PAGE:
Our professional skills are not the only things that matter - other people live with the legacy we leave
People, democracy and fairness are central tenets. The thinly disguised rebuke in the first proposition is aimed at “the market” but democracy is fascinating territory for architects as well as developers. We wouldn’t train for seven years unless we believed that, through design, we add something that few untrained people would be able to contribute. But Raynsford’s words, developed and reinforced in the fourth proposition on community participation, remind us that our professional skills are not the only things that matter and that other people live with the legacy we leave. The omission of any reference to the extent to which local councillors secure good, democratic outcomes through informed and impartial representation of their constituents should, perhaps, be addressed in the final report, due this autumn.
I also found myself wondering whether this is the right place to assert basic human rights such as “a right to a home”. But, by doing so, the fifth proposition is effectively reinforcing the rejection of self-interest and nimbyism. No qualms about a legal obligation to “plan for the needs of future generations” however.
Other recommendations focus on improving “the system” – the legal and administrative frameworks that have become convoluted and complex through neglect and the growing tendency to tamper with policy and law on the hoof to suit an immediate priority rather than looking at it in the round. Raynsford is extremely concerned by what he describes as the “constant state of flux over the last 15 years” and lack of coordination between agencies; not least the eight government departments and bodies that have a stake in planning. While partial devolution may be good for the areas that have an elected mayor, it has only added to the overall complexity.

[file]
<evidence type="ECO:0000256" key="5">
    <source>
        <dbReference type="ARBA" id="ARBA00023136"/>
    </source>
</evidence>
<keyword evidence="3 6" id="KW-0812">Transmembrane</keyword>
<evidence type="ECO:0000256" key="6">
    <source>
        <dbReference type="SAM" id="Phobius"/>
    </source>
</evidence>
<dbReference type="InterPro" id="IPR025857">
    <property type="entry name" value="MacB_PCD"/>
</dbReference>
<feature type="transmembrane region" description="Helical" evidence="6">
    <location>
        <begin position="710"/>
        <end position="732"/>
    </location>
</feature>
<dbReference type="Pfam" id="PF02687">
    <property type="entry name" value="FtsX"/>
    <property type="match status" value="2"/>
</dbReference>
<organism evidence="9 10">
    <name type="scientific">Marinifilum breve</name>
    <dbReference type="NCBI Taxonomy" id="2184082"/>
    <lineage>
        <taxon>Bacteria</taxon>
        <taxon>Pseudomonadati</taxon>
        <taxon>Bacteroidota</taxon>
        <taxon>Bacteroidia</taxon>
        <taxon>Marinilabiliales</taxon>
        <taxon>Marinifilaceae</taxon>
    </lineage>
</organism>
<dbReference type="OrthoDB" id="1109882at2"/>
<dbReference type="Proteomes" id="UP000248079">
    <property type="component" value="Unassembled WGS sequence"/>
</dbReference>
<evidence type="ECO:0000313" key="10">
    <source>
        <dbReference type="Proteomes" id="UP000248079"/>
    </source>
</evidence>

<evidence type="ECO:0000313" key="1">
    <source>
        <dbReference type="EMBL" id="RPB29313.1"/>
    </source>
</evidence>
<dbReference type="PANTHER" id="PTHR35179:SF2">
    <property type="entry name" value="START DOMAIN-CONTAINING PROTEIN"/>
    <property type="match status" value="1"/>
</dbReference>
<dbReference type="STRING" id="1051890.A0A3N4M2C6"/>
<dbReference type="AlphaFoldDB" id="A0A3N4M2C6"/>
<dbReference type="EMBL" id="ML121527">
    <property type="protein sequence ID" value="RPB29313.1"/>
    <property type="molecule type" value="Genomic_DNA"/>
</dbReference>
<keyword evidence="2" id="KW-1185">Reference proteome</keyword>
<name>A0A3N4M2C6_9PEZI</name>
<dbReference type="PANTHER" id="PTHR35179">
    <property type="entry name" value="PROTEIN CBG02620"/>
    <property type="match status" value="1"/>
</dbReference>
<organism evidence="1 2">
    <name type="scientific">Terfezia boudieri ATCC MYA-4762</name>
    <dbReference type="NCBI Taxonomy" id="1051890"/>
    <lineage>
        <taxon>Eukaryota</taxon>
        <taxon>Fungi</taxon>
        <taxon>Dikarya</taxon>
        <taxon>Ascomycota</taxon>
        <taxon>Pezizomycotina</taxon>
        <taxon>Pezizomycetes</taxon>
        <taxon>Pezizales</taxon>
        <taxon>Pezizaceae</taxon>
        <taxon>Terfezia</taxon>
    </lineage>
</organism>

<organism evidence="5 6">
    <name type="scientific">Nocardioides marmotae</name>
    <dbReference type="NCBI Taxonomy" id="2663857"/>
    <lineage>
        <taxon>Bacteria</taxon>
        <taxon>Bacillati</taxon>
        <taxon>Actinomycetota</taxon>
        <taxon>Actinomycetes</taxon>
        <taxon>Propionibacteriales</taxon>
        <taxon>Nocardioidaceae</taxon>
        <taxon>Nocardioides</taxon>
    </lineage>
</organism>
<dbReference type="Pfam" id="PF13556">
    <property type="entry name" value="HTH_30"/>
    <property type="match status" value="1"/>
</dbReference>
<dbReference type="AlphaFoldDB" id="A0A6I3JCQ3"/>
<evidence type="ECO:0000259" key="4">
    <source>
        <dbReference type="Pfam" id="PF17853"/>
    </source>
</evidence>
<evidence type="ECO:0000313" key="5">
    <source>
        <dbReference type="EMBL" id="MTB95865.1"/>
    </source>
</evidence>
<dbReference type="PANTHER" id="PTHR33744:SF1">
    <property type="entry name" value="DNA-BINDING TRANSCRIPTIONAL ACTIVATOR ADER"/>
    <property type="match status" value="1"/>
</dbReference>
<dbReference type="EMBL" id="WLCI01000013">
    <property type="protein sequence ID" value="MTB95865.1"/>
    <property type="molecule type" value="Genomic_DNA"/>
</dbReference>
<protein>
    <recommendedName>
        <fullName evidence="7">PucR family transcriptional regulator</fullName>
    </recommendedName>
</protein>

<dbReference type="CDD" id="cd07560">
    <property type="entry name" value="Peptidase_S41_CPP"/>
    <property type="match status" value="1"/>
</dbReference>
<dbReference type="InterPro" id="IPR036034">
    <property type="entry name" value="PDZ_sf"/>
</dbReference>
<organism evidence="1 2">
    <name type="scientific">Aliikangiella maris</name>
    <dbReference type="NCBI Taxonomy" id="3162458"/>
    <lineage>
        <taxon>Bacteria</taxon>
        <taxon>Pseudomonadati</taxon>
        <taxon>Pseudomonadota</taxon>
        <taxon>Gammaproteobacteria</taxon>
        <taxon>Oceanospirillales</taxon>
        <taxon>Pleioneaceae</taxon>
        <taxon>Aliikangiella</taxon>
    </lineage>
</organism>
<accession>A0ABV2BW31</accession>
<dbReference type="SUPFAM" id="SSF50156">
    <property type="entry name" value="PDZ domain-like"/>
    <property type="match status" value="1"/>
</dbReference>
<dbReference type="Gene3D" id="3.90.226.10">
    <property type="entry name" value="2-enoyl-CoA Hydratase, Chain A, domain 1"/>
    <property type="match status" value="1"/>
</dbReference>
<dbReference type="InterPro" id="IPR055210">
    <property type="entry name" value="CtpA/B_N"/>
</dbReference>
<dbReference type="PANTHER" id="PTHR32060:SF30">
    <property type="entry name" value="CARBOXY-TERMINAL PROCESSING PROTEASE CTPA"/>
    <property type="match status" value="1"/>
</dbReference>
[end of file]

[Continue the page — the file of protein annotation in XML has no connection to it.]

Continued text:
In terms of specific criticisms, the report singles out prior approval as a damaging and retrograde step; particularly the permanent treatment of office-to-residential conversions as permitted development. If the audience of 2-300 at the recent NLA conference on density and small sites is anything to go by, this view is widely shared. When delegates were asked whether they felt this form of PD was a good thing, not a single hand went up. They are right: what is the point of a national planning system if the government itself keeps inventing ways to circumvent it? It’s not as though they weren’t warned to expect substandard outcomes. The introduction of planning in principle (PiP) is the latest in a series of misguided attempts to remove barriers that will, instead, make things more complicated. It’s what outline permission should be.
Nick Raynsford’s determination to pursue the vexed question of sharing land value (crucial to solving the affordability crisis) is laudable, and the final proposition, “A new kind of creative and visionary planner”, made me realise just how jaded I have allowed my view of planning to become. The short history of planning since 1947 is a stark reminder of what’s been lost, despite the heroic efforts of some of today’s best planners.
This interim report has come too late to be reflected in the initial re-draft of the NPPF, but in time to influence the final version. It would, of course, take years to implement the proposals in practice, but setting out a positive vision for the future and ensuring that planning authorities are properly resourced would go a long way to restoring faith in a system that is uniquely placed to transform places and lives.
Julia Park is head of housing research at Levitt Bernstein